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WHAT ARE PRIORITIES?
The Priorities system puts first things first. It is designed to implement the production and acquisition of defense material for the Army and the Navy:
When a manufacturer has an order with a preference rating he is required to make every effort to fill this order on the stipulated delivery date. If this occasions a delay in filling orders with lower preference ratings or no preference ratings at all, then the delay must be made.
It should not, of course, involve the delay of other orders with equal or higher ratings.
Preference ratings or priority ratings they are the same thing are rated in a ladder-like structure, ranging from high to low. A producer working on a number of rated contracts must handle them in the order of their importance.
This often requires the greatest skill in scheduling and production. When the producer has two or more defense jobs with different ratings he cannot put all his effort on the top job and finish that before he begins to think about the next one.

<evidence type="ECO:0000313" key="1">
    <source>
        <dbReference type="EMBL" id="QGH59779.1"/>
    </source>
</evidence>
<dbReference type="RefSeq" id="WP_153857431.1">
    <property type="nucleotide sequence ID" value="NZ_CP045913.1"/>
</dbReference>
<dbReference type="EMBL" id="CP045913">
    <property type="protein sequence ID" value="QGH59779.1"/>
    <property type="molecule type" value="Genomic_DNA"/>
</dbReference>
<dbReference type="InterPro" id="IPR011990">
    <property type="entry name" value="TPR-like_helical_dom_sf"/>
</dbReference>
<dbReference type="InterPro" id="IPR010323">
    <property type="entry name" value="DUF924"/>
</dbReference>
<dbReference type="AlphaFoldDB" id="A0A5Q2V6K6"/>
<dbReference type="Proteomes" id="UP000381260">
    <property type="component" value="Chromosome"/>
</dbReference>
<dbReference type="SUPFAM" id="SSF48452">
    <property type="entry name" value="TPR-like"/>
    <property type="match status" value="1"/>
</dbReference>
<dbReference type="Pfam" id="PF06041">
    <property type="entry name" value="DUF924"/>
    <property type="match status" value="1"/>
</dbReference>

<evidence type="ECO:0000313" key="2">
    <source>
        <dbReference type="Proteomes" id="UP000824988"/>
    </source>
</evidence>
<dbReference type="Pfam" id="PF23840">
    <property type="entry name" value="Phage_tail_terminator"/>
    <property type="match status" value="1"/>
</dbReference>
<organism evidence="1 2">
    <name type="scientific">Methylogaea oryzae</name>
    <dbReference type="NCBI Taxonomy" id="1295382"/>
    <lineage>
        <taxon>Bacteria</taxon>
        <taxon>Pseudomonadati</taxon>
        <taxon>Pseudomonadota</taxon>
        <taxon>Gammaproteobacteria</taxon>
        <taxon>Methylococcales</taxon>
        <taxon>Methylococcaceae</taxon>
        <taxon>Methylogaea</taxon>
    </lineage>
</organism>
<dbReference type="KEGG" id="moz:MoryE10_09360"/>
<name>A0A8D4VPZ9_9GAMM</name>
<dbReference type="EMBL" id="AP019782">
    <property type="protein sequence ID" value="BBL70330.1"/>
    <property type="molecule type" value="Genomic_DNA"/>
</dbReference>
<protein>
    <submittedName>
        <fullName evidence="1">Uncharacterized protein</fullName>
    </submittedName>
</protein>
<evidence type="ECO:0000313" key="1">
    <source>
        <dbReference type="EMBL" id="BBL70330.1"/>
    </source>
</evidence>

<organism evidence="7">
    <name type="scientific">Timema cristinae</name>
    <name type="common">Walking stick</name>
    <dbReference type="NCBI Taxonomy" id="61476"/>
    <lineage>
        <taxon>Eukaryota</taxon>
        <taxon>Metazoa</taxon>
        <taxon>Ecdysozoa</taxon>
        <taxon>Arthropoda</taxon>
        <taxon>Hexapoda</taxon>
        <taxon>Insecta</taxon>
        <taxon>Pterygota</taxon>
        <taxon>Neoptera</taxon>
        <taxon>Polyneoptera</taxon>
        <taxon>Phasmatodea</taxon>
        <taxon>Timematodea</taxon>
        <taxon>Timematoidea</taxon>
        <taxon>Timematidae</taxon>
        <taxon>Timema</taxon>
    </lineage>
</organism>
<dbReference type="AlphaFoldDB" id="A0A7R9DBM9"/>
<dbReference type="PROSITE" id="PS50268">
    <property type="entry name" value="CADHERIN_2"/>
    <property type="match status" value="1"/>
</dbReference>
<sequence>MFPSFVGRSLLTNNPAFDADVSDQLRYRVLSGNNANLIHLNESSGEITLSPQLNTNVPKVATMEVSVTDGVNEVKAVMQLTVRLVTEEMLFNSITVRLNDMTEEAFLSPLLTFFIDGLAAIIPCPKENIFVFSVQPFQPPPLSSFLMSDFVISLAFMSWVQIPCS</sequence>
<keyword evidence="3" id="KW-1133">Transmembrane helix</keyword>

What he really does is to put his facilities to work on jobs with different ratings at the same time. If he cannot possibly produce them according to sehedule he must give preference, or priority, to the contracts with higher ratings.
circumstances of emergency,' defense orders shall "take priority over all deliveries for private account or for export..."
This authority of the President is now vested in the Priorities Division of the Office of Production Management and the Director of Priorities.
The Priorities Division has developed a system designed to assure efficiency, tralized control, and decentralized administration for the military program.
The task of handling priorities in the strictly military sphere is given to the Army and Navy Munitions Board and the appropriate representatives of the Army and Navy.
The task of over-all supervision, administration of priorities in the nonmilitary sphere, balancing military and nonmilitary needs equitably, and imposing industry-wide controls when necessary, is administered directly by the Priorities Division.
The Military Side Of It